What to do with this activity?
Oxford Owl is a really good educational website and has resources for parents on Oxford Owl for Home. You must register, but it is free to join.
Have a look at their maths tips and games suitable for 3 and 4 year olds here.
The main thing at this age is to let your child know that numbers are part of everyday life. Talk and count out loud about how many of something you are buying, how many euro they cost, what the time is, how many lego bricks you need, what the number on the bus is, and so on. Let them enjoy the four games on the link above for practice with numbers.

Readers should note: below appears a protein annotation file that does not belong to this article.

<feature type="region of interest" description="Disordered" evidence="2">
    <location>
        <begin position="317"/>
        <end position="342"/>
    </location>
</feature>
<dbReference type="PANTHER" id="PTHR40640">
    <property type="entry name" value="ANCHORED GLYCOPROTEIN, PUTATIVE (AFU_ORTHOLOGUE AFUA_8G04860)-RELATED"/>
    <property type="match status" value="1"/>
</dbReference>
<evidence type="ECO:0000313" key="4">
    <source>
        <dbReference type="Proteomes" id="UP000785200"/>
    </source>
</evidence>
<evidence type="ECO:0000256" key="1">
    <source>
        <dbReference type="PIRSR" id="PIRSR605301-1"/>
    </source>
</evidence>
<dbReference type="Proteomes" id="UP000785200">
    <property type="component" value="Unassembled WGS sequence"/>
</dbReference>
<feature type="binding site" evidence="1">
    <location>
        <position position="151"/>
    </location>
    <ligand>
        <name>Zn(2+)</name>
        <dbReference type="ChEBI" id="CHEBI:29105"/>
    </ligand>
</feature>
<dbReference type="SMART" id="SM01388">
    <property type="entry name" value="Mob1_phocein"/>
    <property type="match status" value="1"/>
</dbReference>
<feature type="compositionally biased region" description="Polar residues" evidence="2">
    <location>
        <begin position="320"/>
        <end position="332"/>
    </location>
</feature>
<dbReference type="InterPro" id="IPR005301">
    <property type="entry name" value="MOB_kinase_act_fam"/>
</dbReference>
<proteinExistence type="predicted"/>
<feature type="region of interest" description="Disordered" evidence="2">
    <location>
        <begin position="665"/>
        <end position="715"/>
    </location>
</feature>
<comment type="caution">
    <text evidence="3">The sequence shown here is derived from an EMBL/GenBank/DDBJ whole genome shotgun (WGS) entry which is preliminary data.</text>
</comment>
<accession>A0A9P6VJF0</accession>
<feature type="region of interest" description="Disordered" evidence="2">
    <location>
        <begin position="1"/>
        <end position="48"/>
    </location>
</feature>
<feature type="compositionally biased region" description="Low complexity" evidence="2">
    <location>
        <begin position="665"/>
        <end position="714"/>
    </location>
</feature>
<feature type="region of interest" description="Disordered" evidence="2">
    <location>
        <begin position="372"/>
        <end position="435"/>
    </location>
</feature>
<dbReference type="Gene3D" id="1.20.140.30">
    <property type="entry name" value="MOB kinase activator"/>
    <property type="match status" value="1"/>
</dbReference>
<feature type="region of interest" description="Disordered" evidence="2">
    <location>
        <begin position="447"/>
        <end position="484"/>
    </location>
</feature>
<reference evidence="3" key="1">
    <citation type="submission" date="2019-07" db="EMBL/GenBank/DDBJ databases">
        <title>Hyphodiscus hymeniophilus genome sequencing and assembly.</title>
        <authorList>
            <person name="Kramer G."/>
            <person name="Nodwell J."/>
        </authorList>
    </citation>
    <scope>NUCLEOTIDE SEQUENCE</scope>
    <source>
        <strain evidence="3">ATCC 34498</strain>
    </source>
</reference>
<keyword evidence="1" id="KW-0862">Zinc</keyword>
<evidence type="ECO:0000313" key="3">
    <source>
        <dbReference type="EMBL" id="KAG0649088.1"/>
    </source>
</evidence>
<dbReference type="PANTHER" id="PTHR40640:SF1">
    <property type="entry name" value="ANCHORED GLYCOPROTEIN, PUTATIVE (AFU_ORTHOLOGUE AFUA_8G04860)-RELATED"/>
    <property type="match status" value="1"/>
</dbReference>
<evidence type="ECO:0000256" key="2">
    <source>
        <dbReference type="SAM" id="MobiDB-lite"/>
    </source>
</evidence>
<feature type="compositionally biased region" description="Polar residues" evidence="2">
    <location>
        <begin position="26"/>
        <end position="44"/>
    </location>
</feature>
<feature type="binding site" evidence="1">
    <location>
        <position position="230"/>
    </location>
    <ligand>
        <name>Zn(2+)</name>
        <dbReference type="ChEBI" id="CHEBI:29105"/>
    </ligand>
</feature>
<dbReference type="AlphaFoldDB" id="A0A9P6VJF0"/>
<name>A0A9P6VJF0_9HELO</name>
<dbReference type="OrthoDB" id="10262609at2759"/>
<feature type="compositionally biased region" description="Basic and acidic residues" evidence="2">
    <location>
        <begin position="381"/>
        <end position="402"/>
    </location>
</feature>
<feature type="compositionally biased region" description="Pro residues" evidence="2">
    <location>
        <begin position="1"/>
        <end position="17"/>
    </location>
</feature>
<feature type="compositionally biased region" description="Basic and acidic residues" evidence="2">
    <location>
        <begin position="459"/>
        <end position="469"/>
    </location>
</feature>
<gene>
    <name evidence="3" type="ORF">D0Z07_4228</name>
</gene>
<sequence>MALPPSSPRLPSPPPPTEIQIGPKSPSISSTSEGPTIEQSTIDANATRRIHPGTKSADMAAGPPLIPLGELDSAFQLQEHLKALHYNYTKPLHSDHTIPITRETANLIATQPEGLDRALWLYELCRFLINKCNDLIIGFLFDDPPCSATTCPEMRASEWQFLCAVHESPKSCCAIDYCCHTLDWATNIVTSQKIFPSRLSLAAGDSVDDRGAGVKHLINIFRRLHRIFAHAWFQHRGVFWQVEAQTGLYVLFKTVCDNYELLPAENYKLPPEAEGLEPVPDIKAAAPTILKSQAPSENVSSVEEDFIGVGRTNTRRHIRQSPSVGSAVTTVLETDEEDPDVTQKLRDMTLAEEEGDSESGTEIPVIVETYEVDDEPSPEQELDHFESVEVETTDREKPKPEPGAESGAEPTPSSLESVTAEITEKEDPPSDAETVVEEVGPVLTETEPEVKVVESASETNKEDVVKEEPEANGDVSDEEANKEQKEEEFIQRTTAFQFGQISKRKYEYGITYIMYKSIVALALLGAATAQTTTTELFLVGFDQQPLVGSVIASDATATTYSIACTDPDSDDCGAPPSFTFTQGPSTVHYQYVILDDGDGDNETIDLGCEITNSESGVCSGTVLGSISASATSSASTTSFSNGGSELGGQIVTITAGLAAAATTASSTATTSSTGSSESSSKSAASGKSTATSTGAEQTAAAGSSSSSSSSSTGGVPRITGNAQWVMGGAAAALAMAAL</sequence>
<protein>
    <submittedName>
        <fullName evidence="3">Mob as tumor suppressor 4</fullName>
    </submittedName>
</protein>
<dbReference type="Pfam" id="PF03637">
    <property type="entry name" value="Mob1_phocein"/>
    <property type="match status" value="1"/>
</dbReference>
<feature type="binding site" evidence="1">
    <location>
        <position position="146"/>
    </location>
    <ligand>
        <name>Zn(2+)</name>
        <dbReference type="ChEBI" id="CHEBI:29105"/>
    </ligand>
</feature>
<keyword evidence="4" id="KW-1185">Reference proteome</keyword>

Why am I doing this?
Maths is more than working with numbers. It also consists of shape and space, patterns, measuring – things you do and come across in everyday life. When children begin to learn formal maths at school, they are building on a foundation of early numeracy learning from home. Even though they may not even be aware of it, parents and children engage in numeracy activity as part of their everyday lives.
How can I do more?
Always teach numbers in a natural way through everyday activities and play. Count steps on a stairs, food in your shopping trolley or cows in a field. Compare things when talking big or small, long or short, older or younger and faster or slower: “You carry the small box and I’ll take the big one.” Use the words – up and down, over and under, near or far, more or less when talking to your child. Talk about the shapes of everyday things. Ask your child what shapes they can see around the room they’re in.
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